Hip replacement patients not told risks of MoM implants - BMJ

Dated:

Health experts have expressed concerns that many thousands of people could be unknowingly in danger from high levels of toxic material used in 'metal on metal' (MoM) hip implants.

Hip Implant Replacement

The British Medical Journal (BMJ) acknowledges the overall success of hip replacements in modern medicine. However, the publication's editor-in-chief, Dr Fiona Godlee, said: "A combination of inadequate regulation and untrammelled commercialism has caused actual and potential harm for large numbers of patients around the world.

"They should have known about the risks, as the manufacturers and regulators did, but they were not told."

The concerns over MoM implants now threaten to outweigh the recent scandal over PIP breast surgery, despite the medical profession having first been made aware of the risks of MoM in 1975.

With MoM hip implants, ions of heavy metals such as cobalt and chromium can leak into patients' tissue, potentially damaging bone and muscle and risking long-term disability.

Further research has shown that metal ions can enter the bloodstream and spread to the liver, spleen, lymph nodes and kidneys, eventually to be excreted as urine. Concerns have also been raised over genetic damage from the ions' effect on chromosomes.

Current research suggests that manufacturers continued to produce MoM hip implants despite growing evidence of the dangers. The study has also found that regulatory bodies failed to act to protect patients.

The study further shows that in the last 10 years, manufacturers have sought to increase patient movement and prevent dislocation by enlarging the MoM's 'head' and shortening its 'stem'. However, they failed to test the devices for effectiveness and safety, or conduct post-marketing investigations into potential long-term problems.

Experts believe the design changes are probably the cause of toxic metals leaching into the body in such high volume. However, even though alarms were sounded, US and European regulators failed to spot the changes and did not warn patients and doctors of the possible risks.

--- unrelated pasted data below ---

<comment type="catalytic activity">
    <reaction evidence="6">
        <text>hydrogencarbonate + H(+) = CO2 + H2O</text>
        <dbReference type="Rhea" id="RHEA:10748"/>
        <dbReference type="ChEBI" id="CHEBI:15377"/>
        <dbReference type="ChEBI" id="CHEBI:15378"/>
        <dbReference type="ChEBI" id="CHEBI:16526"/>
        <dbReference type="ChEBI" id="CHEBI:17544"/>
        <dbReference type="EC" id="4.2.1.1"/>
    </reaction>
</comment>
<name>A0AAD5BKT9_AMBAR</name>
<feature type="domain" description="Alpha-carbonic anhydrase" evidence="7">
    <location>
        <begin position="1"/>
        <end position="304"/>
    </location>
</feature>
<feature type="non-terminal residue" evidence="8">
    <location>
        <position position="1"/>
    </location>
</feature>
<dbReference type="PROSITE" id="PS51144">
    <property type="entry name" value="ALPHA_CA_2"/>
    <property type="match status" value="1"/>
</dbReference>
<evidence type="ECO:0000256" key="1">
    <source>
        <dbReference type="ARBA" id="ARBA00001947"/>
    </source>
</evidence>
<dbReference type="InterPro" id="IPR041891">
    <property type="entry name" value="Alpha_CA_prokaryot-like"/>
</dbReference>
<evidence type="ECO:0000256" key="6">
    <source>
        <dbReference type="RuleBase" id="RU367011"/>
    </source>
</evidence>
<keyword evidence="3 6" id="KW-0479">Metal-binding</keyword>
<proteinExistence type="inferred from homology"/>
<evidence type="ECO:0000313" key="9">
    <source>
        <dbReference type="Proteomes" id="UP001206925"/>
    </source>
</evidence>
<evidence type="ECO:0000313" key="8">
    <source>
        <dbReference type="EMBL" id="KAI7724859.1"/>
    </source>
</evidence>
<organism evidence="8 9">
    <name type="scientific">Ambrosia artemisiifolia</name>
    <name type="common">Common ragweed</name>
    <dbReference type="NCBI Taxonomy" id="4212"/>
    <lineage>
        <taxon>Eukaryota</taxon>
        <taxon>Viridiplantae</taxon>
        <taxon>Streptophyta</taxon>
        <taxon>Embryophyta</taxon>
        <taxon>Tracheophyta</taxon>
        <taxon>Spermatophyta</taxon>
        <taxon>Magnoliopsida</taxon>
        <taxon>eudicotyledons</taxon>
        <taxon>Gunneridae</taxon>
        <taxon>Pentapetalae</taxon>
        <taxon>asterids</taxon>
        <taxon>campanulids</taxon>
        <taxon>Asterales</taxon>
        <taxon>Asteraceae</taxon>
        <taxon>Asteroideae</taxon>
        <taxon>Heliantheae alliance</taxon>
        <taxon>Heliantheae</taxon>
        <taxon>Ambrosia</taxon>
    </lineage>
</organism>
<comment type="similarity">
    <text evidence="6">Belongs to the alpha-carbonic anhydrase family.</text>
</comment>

Michael Carome, Deputy Director of Public Citizen's Health Research Group, said "a very large uncontrolled experiment" had exposed millions of patients to unknown risks. "We will only find out about the safety of these devices after large numbers of people have already been exposed."

Although there was evidence of high concentrations of metal in articular surface replacement (ASR) hips in 2006, the UK Medicines and Healthcare products Regulatory Agency (MHRA) took 4 more years to officially sound a safety warning and remove ASRs from the market.

The MHRA instead set up a committee of consultants and company representatives to decide outcomes for MoM hips, concluding that individuals should be notified of the risks. However, neither patients nor surgeons were issued with warnings.

Downplaying the issues, the MRHA explained that most patients with MoM implants "have well-functioning hips and are thought to be at low risk of developing serious problems."

During this period implant rates increased, with over 20,000 large-diameter MoM procedures done in England and Wales.

Nick Freemantle, Professor of Clinical Epidemiology and Biostatistics at University College London, said being in a position of such uncertainty was unacceptable. "The stability of a compound should have been ascertained before it was used widely in people. As yet, we don't know the consequences of this."

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